For the ten Italian breeds analyzed in this study, genealogical data are recorded in Studbooks (Bardigiano, Lipizzan, Maremmano, Murgese and Sardinian Anglo-Arab) or Anagraphic Registers (Esperia, Giara, Monterufolino, Sarcidano and Tolfetano). Genealogical information was considered, when available (i.e. for Lipizzan, Sardinian Anglo-Arab, Maremmano and Murgese), in order to select unrelated animals, while all other breeds (Bardigiano, Esperia, Giara, Monterufolino, Sarcidano and Tolfetano) were randomly sampled.

Total DNA was extracted from blood samples by automated extraction using the MagCore® Automated Nucleic Acid Extractor, following the provided protocol.

PCR amplification and sequencing of the mtDNA control region

For all animals, the mtDNA region comprised between nps 15364 and 563 was amplified by using the following oligonuclotides: forward 5’-AAACCAGAAAAGGGGGAAAA-3’; reverse 5’-TGGCGAATAGCTTTGTTGTG-3’. Oligonucleotides were designed employing the GenBank published Equine Reference Sequence (ERS) NC001640 (derived from X79547) [45]. The PCR fragment of 1192 bp encompassing the entire mtDNA control region (15469–16660) was purified using exonuclease I and alkaline phosphatase (ExoSAP-IT® enzymatic system-USB Corporation, Cleveland, OH, USA) and then sent to BMR-Genomics srl ( for Sanger sequencing with the primer forward 5’-CACCCAAAGCTGAAATTCTA-3’.

Mitochondrial DNA sequence analyses

Sequences (610 bps from np 15491 to np 16100) were assembled and aligned to ERS using Sequencher™ 5.10 (Gene Codes Corporation). Whenever electropherograms showed ambiguities, new PCR amplifications and sequencing reactions were performed. All mtDNA D-loop sequences determined in this study were deposited in GenBank with accession numbers KU711082-KU711507.

Several mtDNA sequence variation parameters were estimated by using DnaSP 5.1 software [46]. Analysis of MOlecular VAriance (AMOVA) and pairwise Fst calculations were performed using the Arlequin v. 3.5 software package [47]. The statistical significance of the values was estimated by permutation analysis using 100 replications. Intra- as well as inter-population comparisons were performed based on the number of pairwise differences between sequences and figured using an Arlequin integrated R script (

The evolutionary relationships among haplotypes were visualized through the construction of different median-joining networks using Network 4.6 (, one for each haplogroup (C, D, E, G, L, Q, and R) and macro-haplogroup (A’B, H’I, J’K, M’N, and O’P), then parsimoniously connected by hand according to mutational diagnostic motifs identified by Achilli et al. [19]. The evolutionary distances were computed as averaged distance (ρ) of the haplotypes within a clade from the respective root haplotype, accompanied by a heuristic estimate of SE (σ). All positions containing gaps and ambiguous data were eliminated from the dataset. Estimate of the time to the most recent common ancestor for each cluster was calculated using a corrected age estimate of about 2.96 x 10−7 per nucleotide per year in the whole control region [19], which corresponds to 5,540 years per substitution over the sequenced region of 610 bps.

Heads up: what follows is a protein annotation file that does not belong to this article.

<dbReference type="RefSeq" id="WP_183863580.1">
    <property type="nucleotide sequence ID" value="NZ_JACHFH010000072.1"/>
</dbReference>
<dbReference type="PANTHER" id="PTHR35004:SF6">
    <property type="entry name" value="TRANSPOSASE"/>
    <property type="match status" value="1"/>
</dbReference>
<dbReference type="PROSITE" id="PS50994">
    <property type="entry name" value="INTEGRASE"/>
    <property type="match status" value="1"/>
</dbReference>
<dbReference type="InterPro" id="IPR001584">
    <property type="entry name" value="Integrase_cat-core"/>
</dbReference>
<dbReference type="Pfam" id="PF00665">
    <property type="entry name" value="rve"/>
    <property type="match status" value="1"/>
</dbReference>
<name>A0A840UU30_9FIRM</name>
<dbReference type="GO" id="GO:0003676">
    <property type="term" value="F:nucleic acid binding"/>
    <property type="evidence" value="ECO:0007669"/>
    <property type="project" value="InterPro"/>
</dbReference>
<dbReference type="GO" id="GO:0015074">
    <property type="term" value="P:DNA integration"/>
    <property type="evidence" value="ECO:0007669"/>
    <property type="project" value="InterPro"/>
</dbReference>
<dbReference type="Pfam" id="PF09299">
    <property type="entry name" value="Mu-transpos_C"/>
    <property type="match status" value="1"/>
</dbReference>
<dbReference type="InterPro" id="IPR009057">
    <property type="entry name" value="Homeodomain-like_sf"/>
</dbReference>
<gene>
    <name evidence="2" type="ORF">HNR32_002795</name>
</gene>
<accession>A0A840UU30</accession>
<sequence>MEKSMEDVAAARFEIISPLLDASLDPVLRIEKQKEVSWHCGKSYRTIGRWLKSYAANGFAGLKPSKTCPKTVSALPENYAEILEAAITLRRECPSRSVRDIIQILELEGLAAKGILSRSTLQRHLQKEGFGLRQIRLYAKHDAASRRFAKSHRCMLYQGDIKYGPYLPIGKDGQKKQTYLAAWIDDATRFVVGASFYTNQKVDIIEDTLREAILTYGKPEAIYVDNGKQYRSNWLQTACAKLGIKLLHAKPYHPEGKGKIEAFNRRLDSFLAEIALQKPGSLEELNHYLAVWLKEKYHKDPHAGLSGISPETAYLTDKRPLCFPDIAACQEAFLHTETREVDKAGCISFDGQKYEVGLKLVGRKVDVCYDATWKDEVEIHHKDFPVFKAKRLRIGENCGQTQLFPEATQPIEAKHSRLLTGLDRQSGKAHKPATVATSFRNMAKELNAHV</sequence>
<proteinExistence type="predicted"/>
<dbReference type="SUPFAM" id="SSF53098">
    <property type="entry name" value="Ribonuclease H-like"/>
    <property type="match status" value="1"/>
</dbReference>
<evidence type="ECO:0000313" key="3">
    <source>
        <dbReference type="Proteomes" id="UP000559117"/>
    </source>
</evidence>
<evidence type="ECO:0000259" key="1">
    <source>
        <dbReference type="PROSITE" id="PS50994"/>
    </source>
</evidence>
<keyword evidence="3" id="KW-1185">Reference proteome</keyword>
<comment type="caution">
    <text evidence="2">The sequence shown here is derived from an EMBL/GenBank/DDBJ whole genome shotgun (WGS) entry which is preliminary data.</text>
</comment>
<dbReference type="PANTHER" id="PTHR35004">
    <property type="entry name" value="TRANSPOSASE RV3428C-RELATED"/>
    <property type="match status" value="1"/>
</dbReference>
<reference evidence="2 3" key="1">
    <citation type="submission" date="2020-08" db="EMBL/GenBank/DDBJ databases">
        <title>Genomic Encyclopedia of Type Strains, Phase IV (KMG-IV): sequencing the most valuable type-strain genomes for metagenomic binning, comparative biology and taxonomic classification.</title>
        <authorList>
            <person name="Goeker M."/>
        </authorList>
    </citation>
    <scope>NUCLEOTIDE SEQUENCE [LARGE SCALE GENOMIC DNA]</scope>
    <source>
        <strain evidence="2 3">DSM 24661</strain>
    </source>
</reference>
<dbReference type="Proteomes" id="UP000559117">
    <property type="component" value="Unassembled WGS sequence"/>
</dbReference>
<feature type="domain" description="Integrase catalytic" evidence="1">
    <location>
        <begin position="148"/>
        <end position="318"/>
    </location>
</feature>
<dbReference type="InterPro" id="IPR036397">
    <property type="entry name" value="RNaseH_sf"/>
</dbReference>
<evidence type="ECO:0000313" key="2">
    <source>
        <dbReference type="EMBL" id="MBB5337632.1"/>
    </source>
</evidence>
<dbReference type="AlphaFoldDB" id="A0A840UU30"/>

Principal component analyses (PCA) were performed using Excel software implemented by XLSTAT, as described elsewhere [48]. Two PCA were carried out one by considering only our sample; the other by including the available horse mtDNA records obtained from GenBank. The PCA is a widely used dimension-reduction method which seeks to explain the variance of multivariate data by a smaller number of variables (the principal components, PCs), which are linear functions of the original variables, which in this case are the haplogroup frequencies. Considering the high degree inbreeding, which mostly characterizes common selection strategies, the haplogroup frequencies used as source data for the PCA were calculated by considering only different haplotypes within the same breed. The rarest haplogroups were phylogenetically grouped and among the large plethora of available data, only those represented by at least 15 different haplotypes were included in the analysis in order to increase the statistical significance. After having reduced the variables (haplogroups) to PCs, we reported the coordinates of the observations (breeds here and elsewhere analyzed) in two-dimensional graphics representing the genetic landscape of Italy and West Eurasia.

Supporting Information

S1 Fig. Plot of pairwise population genetic distances obtained by the concomitant analysis of all Italian breeds.

Breed code as in Table 2.


S1 Table. Control-region haplotypes and haplogroup classification of the 443 horse mtDNAs from Italian breeds (n = 407) and Arabian horses (n = 36).


S2 Table. Source data for the PCA of ten Italian breeds and Arabian horses here analyzed.

Haplogroup frequencies are calculated on different haplotypes.


S3 Table. Source data for the PCA of Eurasian breeds.

Haplogroup frequencies are calculated on different haplotypes.


S4 Table. A summary of the available horse mtDNA data.


S5 Table. A geographic comparison of haplogroup frequencies (%).



We thank Edoardo Battista, Riccardo Bozzi, Annamaria Cito, Fabio Frattini, Francesca Martuzzi, and Elisa Pieragostini for their help in providing biological samples.

This work has been possible thanks to a research agreement between “Dipartimento di Chimica, Biologia e Biotecnologie (University of Perugia)” and “Centro di Studio del Cavallo Sportivo (University of Perugia)”.

Author Contributions

Conceived and designed the experiments: AA MS. Performed the experiments: IC HL AG MRC SC. Analyzed the data: IC HL AG MRC AO AA. Contributed reagents/materials/analysis tools: LB GPB RC AO KC AA MS. Wrote the paper: IC HL AG SC EA KC AA MS.